Jerome Rothenberg

Poems and poetics

Harris Lenowitz

A translation from “The Words of the Lord” by Jacob Frank

[The following is posted here in memory of Harris Lenowitz, who for many years was my comrade in poetry and translation. He coedited with me Exiled in the Word (a.k.a. A Big Jewish Book) and was himself the author of The Jewish Messiahs: From the Galilee to Crown Heights. But his masterwork was the compilation and translation of The Words of the Lord, a gathering of the words and visions of the eighteenth-century messiah and mystic Jacob Frank, left unpublished by Harris at the time of his death.

Anselm Hollo

'The Dada Letter,' from 'Collected Poems,' in progress

One afternoon in northern Europe, probably in the year 1939, a boychild one now sees wearing a blue velvet Little Lord Fauntleroy suit with lace collar and cuffs, is walking down a chiaroscuro corridor in a haut-bourgeois six-story apartment building —

     What Dadaists are still alive are dealing with their life-movies in various ways, suggested by other labels:


Jerome Rothenberg, with Javier Taboada

From 'The Book of Voices,' 'I Heard the Voices of the Dead'

Cover of the Lithuanian edition of Khurbn by Algimantas Černiauskas
Cover of the Lithuanian edition of Khurbn by Algimantas Černiauskas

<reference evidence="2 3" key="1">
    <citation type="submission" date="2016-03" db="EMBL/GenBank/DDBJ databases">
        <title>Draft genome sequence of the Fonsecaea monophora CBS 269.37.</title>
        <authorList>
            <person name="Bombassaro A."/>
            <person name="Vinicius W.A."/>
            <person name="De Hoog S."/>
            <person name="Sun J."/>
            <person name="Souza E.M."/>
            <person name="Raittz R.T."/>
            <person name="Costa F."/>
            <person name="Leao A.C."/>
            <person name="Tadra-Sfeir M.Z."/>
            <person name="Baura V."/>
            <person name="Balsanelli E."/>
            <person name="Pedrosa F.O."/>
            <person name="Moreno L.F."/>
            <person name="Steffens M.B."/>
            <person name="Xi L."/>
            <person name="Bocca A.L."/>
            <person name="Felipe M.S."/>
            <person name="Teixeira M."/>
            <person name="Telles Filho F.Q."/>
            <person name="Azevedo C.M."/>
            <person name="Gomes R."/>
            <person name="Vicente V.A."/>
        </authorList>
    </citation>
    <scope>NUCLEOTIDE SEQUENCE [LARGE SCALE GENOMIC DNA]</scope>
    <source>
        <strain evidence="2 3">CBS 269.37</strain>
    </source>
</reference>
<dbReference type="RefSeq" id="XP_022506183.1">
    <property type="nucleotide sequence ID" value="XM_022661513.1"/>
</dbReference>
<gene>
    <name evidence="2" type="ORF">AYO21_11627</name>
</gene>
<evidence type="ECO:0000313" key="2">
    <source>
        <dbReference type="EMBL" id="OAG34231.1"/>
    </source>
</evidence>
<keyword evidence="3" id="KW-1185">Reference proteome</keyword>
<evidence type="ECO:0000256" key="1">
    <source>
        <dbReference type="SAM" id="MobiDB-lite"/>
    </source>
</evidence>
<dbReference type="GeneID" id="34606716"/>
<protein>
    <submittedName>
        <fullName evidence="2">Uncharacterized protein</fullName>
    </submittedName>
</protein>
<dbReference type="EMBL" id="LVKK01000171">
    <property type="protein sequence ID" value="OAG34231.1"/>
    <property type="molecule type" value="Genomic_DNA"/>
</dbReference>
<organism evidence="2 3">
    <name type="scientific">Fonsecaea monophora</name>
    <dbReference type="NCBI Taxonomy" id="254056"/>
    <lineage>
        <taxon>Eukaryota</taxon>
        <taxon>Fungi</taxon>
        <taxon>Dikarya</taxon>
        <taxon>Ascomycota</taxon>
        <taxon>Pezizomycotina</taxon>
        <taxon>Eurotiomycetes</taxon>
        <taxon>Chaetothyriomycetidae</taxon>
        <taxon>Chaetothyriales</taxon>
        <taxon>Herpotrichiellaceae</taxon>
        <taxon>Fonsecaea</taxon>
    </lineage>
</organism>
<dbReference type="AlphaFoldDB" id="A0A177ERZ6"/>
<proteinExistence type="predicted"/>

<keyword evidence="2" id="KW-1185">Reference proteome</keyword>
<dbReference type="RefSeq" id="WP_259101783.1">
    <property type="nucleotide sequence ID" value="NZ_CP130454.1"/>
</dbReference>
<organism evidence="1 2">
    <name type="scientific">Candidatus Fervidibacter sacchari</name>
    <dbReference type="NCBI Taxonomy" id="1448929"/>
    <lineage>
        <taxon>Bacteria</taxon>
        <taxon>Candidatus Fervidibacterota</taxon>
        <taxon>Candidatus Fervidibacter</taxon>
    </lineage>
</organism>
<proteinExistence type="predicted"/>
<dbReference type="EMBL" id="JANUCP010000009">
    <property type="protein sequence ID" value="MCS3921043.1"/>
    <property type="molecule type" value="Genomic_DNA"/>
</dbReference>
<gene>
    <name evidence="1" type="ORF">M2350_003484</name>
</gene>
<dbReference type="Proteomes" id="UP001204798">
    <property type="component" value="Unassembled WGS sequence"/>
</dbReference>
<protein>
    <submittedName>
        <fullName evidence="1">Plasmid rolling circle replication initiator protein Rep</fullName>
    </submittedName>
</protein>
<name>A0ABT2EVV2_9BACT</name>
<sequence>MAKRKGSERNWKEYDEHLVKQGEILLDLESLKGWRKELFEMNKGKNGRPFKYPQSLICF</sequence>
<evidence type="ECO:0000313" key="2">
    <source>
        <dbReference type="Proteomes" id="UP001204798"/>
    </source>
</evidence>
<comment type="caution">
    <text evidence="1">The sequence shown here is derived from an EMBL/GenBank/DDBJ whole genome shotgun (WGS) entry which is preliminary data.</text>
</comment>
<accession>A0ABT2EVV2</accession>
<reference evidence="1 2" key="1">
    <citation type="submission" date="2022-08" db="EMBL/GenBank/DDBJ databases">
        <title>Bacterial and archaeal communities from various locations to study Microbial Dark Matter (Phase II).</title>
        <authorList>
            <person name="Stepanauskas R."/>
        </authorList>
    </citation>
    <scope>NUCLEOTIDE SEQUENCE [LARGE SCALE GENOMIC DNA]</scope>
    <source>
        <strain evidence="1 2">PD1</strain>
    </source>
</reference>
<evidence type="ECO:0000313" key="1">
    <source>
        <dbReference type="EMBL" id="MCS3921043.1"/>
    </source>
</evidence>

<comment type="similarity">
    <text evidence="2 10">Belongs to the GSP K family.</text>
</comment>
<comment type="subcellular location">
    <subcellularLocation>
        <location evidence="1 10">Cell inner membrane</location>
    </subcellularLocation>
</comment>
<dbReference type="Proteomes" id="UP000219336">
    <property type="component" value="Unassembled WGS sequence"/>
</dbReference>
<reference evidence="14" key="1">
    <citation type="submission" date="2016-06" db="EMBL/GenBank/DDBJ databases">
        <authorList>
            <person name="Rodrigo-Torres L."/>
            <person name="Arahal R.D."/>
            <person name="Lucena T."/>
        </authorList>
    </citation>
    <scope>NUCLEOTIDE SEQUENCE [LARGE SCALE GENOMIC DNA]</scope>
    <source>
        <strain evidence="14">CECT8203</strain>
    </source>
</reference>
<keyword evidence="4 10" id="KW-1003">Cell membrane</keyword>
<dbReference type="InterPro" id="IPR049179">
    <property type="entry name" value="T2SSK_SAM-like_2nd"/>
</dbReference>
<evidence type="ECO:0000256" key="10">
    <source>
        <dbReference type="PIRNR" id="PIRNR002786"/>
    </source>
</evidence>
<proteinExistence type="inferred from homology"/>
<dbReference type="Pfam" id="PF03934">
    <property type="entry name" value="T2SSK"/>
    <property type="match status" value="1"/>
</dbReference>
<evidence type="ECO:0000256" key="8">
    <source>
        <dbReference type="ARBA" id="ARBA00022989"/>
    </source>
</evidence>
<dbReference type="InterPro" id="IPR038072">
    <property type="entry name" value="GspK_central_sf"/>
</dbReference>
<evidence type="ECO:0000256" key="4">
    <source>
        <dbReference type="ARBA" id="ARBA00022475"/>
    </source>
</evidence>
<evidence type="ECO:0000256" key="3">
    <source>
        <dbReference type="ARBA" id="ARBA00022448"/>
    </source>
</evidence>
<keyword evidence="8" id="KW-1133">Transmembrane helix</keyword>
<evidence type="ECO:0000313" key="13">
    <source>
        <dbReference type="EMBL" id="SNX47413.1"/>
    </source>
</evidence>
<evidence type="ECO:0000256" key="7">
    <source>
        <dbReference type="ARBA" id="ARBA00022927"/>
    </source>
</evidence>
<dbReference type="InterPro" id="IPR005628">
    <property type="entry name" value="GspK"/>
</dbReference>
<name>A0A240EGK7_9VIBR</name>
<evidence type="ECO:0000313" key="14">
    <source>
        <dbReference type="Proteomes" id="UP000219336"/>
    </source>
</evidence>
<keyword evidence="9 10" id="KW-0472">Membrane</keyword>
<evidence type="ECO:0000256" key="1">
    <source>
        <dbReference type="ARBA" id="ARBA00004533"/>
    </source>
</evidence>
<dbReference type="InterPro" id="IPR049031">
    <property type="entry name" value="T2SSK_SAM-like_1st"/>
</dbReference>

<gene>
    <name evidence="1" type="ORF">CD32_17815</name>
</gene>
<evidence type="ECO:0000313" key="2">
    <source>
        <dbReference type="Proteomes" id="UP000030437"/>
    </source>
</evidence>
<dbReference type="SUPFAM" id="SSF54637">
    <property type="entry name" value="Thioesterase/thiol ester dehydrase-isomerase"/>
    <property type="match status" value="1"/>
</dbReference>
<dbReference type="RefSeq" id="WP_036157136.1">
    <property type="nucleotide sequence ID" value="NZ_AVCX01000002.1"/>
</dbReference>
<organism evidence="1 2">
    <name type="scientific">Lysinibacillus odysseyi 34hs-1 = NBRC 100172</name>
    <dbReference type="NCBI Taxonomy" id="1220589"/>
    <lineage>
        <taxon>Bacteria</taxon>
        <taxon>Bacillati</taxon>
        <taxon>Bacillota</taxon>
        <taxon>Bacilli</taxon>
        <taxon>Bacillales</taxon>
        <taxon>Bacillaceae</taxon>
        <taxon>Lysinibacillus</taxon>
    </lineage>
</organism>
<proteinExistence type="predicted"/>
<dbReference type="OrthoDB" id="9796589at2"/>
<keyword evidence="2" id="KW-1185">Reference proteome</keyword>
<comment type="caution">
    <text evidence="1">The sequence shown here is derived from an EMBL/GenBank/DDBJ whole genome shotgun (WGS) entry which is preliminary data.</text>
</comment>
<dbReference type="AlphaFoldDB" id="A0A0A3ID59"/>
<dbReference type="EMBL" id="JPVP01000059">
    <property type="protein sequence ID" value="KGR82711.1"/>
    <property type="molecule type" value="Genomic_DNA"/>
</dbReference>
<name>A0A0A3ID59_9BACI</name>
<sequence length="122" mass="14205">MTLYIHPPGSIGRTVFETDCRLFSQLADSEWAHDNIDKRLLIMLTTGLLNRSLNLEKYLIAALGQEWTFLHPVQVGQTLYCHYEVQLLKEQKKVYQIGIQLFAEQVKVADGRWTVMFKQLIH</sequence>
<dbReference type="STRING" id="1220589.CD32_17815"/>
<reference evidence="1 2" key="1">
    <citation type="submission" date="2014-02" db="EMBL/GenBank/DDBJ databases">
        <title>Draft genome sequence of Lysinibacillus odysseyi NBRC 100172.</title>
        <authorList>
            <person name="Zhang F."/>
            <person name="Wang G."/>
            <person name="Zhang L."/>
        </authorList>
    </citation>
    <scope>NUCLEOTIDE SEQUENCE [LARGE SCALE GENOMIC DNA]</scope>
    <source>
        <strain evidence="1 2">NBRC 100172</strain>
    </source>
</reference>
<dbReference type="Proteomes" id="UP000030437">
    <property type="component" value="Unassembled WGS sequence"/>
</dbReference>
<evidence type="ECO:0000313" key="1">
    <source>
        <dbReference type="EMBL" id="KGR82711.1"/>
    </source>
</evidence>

[The following continues an interview and conversation with Javier Taboada in El Libro de las Voces, just published in Mexico by Mangos de Hacha. The publication of course is in Spanish and includes a selection of poems and essays along with the extensive series of interviews. Still in my possession and unpublished is the entire book in English, from which the following excerpt is taken. (j.r.)]


Toward a poetry and poetics of the Americas (32)

“Poetry” by the Flying Words Project, in ASL and English

Flying Words Project

Peter Cook: ASL Performer

Kenny Lerner: Voice Performer







Jerome Rothenberg

Toward an omnipoetics manifesto and the classics reconsidered

With regard to the teaching and promotion of the ancient Mediterranean “classics,” as reported recently in the New York Times and elsewhere, I’m reminded of the following — partly tongue-in-cheek and partly serious — which I published first in Shaking the Pumpkin (1972) and that Javier Taboada and I are including again in our new hemispheric and omnipoetic anthology of the Americas “from origins to present.” The premise behind it, however, is far